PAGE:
A Tale of 4 Acquisition Efforts
Inserts have an important role to play
All four of these acquisition packages included inserts. And all of them were positive additions (in my opinion). As stated earlier, North Shore Animal League includes a sheet of address labels and stickers. Best Friends had a fold-out brochure about a "day in the life" of one of its rescued dogs. The photos really were worth a thousand words (at least to this dog lover).
The mailings from Union Rescue Mission and the Los Angeles Mission both included "bouncebacks" — small cards I could sign that would be placed on the trays of people who receive meals at Thanksgiving. These involvement devices are a great way to engage the reader.
I've definitely gone out on a limb here, criticizing things that may have been proved to be the very best tactic ever. But if you take nothing else away, remember this: When it comes to our own mailings, we can be blind. We assume everyone "gets it." We are sure they read the letter word for word, interact with the inserts, and immediately go to the reply form and make their gifts.
But in those dark hours when sleep eludes us, we realize the truth: Many recipients don't even open the envelope. So if we can only work on making one thing better, that's where we have to start.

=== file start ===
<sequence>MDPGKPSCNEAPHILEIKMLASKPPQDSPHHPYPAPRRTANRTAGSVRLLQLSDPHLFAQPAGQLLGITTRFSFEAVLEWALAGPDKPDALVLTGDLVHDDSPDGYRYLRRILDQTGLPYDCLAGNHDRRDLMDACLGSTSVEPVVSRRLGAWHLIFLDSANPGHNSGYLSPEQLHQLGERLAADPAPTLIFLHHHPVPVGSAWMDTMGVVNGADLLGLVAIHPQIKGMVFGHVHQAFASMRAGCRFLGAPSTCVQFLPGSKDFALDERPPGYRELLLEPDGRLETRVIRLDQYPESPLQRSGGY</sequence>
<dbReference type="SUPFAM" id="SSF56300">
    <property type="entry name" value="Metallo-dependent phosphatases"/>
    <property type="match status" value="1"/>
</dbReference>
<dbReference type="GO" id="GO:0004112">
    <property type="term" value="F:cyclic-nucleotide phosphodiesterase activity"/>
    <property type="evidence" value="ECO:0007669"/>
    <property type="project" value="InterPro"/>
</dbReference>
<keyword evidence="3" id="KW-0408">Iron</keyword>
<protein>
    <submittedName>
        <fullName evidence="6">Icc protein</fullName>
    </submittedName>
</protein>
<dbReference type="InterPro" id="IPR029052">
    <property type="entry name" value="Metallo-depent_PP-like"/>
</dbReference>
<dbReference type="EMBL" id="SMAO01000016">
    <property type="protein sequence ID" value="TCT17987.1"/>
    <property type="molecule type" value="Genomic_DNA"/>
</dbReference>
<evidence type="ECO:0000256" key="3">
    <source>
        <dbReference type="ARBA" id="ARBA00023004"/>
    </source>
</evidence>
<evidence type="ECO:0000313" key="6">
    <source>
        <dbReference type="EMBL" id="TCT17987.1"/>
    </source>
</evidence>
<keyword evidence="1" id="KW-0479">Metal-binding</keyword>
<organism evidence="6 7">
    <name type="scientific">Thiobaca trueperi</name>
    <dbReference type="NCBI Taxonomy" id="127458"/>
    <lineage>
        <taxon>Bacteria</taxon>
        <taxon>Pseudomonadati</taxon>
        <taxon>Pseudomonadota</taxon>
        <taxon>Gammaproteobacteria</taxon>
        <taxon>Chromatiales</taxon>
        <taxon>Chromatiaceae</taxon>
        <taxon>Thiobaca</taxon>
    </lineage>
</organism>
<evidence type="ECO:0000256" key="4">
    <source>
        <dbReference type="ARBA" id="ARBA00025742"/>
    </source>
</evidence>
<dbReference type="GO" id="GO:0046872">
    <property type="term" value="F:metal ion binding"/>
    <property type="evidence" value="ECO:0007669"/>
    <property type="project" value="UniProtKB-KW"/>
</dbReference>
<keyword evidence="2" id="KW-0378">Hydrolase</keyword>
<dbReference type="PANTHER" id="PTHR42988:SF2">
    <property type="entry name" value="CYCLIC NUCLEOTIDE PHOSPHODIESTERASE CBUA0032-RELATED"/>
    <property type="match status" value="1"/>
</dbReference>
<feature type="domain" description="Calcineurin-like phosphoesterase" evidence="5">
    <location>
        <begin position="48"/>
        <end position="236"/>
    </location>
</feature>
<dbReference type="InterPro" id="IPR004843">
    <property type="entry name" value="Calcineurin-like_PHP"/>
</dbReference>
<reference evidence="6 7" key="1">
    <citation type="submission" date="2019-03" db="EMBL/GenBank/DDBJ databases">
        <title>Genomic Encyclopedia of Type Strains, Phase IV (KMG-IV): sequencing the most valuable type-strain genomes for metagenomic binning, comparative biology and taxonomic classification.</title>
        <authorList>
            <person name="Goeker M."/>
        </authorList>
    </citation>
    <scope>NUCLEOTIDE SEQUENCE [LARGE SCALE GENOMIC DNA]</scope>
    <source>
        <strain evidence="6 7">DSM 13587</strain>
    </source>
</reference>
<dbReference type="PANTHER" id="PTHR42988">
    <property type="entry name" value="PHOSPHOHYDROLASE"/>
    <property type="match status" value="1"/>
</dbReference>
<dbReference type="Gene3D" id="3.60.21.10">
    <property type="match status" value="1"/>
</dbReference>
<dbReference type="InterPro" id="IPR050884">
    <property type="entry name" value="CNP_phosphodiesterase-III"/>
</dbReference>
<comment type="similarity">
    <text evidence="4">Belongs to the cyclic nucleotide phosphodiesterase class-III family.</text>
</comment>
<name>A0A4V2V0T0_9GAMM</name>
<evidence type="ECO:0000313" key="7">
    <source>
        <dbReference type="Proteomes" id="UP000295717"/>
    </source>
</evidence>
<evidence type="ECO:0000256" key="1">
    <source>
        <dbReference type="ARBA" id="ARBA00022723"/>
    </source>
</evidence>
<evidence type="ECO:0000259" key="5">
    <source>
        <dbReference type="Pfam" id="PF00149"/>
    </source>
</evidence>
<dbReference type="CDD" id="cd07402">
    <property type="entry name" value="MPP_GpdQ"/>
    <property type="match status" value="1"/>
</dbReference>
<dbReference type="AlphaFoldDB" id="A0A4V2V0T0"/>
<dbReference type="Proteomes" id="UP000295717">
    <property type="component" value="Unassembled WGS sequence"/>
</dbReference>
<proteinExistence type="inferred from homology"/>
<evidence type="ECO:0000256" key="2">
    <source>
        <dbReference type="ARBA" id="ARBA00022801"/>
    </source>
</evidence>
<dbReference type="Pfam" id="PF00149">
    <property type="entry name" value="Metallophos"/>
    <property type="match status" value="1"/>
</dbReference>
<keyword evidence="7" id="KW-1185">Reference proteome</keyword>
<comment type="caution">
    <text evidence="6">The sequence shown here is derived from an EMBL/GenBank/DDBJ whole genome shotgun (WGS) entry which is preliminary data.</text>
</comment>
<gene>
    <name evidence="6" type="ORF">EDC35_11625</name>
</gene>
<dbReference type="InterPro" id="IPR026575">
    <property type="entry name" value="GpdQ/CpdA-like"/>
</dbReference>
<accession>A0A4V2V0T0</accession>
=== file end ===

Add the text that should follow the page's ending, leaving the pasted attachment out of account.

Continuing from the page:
TAKEAWAY: Look at the slides of the four mailings I've talked about here. Which one shouts out to you, "Open me!"? What can you take away from that realization that can impact your organization's own mailing envelope?
This old dog looks at a lot of envelopes that come in my mail; most leave little impression on me. (If you're not getting any mail, you're missing out on great fodder for learning! You may want to take a look at Who's Mailing What!, or start donating — give to get [mail, that is])! When I do open an envelope, I want to quickly grasp what it is I am being "offered" — what problem can I solve if I send a gift? Are you answering that question for your reader?
Pamela consults with nonprofits, helping them develop their fundraising strategy and writing copy to achieve their goals. Additionally, she teaches fundraising at two universities, hoping to inspire the next generation of fundraisers to be passionate about the profession. Previously, Pamela led the fundraising programs for nonprofit organizations. Pamela is a member of the Advisory Panel for Rogare, the fundraising think tank at Plymouth University’s Hartsook Centre for Sustainable Philanthropy, a CFRE, a graduate of Wheaton College (IL) and Dominican University, and holds a Doctorate in Business Administration from California Southern University. Contact Pamela at firstname.lastname@example.org or follow her on Twitter at @pjbarden.